BRAD: Yeah, okay, that’s starting to sound pretty good, but can we sell people on that? Can we really make a martyr out of this guy?

CLINT: Well, if all we had was honor, maybe not, but remember, we got the full package here. Lance is powerful, he’s a winner, he’s studly—people already like him! Give them a righteous hook of any kind, they’ll bite. And it’s a pretty good hook, I think!

NELSON: It’s not going to work for everybody, but then he’s always had haters. This is good stuff. This is solid.

BRAD: But there’s still the matter of cancer survivors, cancer victims, people who read magazines and get misty-eyed. You know, your idealists. They can make a lot of noise.

NELSON: Right, and worse—they can make a stink without even being that loud. One bald-headed cancer victim tearing up and blubbering “I believed in Lance!” could really damage the cause, if one of our enemies puts her in the limelight.

BRAD: Couldn’t we have Lance apologize to the cancer victims, and them alone? Like, everybody else was part of the sport, part of the machine, but these cancer people deserve an apology?

CLINT: Absolutely not! Listen to yourself! That could unravel the whole thing! It would be like admitting he was wrong. That can’t happen. He has to be bold. He wants to be bold.

NELSON paces back and forth.

NELSON: Right, Lance has to take the offensive line on every front. I like what we were doing earlier with him being indignant, and him being the only guy who’s not naive. People hate feeling naive. Lance’s cancer message has to be as strong and as street-smart as the rest of his platform.

CLINT: Yeah, yeah. Completely. And we can do it while staying true to what everybody already knows about this guy! Like, in his book he says that force of will doesn’t beat cancer, that some people with bad attitudes manage to survive while others with a real fighting spirit nevertheless die. Lance wasn’t smurfy about it, which is frankly one of the only things I liked about that book. So he could knock this idealist thing on its ass.

NELSON: Yes, he could. Remember, he’s an atheist! His first wife was the Christian and trying to get him to give God some credit for surviving cancer, but Lance wouldn’t do it!

BRAD: Dude, how are we going to work that in? A defense based on godlessness?

CLINT: No, no, forget the atheist part, it’s just that this guy is a realist and that can work for us if we position it carefully. Like, we’ll have him say, “Look, hope doesn’t win bike races, and hope doesn’t beat cancer. Hope is good, we need hope, but hope can’t do it all. You think I cracked my ass all those years on that bike just to raise hope? I did it to raise money, to develop drugs! Drugs that actually cure cancer and save lives!”

NELSON: Beautiful. It’s such consistent messaging. He’ll say, “I’m here to tell you that drugs fricking work. Chemo saved me from cancer, and EPO saved me from chemo. Yes, drugs helped me win bike races but drugs also keep your children from getting polio. How many of you don’t have a prescription for something? And does it work? Are you glad that it works? What would you have these cancer victims do: hope, and pray, and think about rainbows and unicorns and crap and just hope they get well? Or do you want to arm them with the best pharmaceuticals money can buy, the best new drugs we can develop? And where do you think that development money going to come from?”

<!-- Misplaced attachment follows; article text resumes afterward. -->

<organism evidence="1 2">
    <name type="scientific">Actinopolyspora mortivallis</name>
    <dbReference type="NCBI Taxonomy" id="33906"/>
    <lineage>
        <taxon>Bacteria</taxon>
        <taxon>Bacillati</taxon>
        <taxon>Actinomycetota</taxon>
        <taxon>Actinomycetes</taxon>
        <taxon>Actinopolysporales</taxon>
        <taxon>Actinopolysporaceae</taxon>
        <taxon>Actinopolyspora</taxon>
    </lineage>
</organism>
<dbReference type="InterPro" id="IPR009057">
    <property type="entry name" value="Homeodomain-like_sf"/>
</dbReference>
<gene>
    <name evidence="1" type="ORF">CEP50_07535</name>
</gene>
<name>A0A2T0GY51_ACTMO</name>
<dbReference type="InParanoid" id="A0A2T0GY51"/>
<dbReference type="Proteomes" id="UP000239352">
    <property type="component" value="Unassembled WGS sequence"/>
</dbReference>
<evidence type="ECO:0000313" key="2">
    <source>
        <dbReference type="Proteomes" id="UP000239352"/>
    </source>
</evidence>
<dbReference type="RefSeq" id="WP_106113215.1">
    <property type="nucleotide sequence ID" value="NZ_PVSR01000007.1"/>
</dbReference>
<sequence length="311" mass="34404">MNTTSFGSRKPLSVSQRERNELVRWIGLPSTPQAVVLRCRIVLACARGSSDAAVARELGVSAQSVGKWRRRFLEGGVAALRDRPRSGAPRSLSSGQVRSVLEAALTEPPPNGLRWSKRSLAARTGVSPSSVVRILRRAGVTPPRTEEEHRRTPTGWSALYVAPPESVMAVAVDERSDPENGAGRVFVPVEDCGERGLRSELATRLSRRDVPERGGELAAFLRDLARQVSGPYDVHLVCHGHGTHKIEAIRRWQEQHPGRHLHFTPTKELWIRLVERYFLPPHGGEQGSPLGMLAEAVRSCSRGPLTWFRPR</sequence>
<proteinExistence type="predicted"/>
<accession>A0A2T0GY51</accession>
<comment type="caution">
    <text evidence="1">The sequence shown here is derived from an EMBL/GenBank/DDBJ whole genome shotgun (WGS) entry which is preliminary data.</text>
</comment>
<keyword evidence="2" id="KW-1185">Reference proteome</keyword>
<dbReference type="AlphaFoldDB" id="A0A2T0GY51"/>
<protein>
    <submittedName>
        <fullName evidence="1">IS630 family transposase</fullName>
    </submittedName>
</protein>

CLINT: Love it. Love it. He’ll be like, “You think I care if my drug use keeps some sniveling Frenchman off the podium, who’d have spent his prize money overstuffing a goose until it explodes so he can eat its liver as pâté de foie gras? Hell no, I did what I had to do to be a financial engine for cancer research! I’m talking about real sacrifice for real money to buy real drugs, that work, that save lives!”

NELSON: Pâté de foie gras! Beautiful! Don’t stop! Don’t stop!

CLINT: “What would you all give up for a more gentlemanly sport of bike racing? How many cancer victims would you sacrifice at the altar of fair play? What do you want, Queensberry rules for every sport? Should I have fallen off the back of the pack, gasping and weaving, and let some doping Spaniard win the race so I could raise a few hundred bucks for cancer research instead of a few hundred million?”

NELSON: Perfect. Lance turns the accusations on their heads. “Am I a cheater? You’re damn right I’m a cheater! I cheated cancer! I cheated death! I cheated Floyd and Tyler and everybody else who was trying to cheat me! And I won! And I want you to win! Win with me!”

CLINT: I can see it. Posters. Giant print ads in the subway. “CHEAT DEATH. CHEAT CANCER. CHEAT WITH LANCE. CHEAT WITH BRISTOL-MYERS SQUIBB!”

CLINT pumps his fist.

BRAD: Whoa, slow down there. We’re getting a little giddy here, let’s not overstep.

CLINT gets up out of his chair.

CLINT: Right, of course you’re right, this is a great start but I’m starting to get a little too worked up. Let’s get this transcript printed out and take a fresh look at it tomorrow so we can fine-tune the messaging before presenting it to Lance. I’m ready for a beer or six right now.

NELSON slides back chair, stands, rolls his shoulders.

NELSON: Yeah, let’s call it a night, get some drinks. In fact, I feel like getting some whores. You guys feel like whores? Hey, steno, don’t record that part. Did you just record the whores thing? Stop typing, we’re done here. Strike that part. Hey, man, why are you packing up so fast?

STENOGRAPHER puts away his equipment, hastily exits.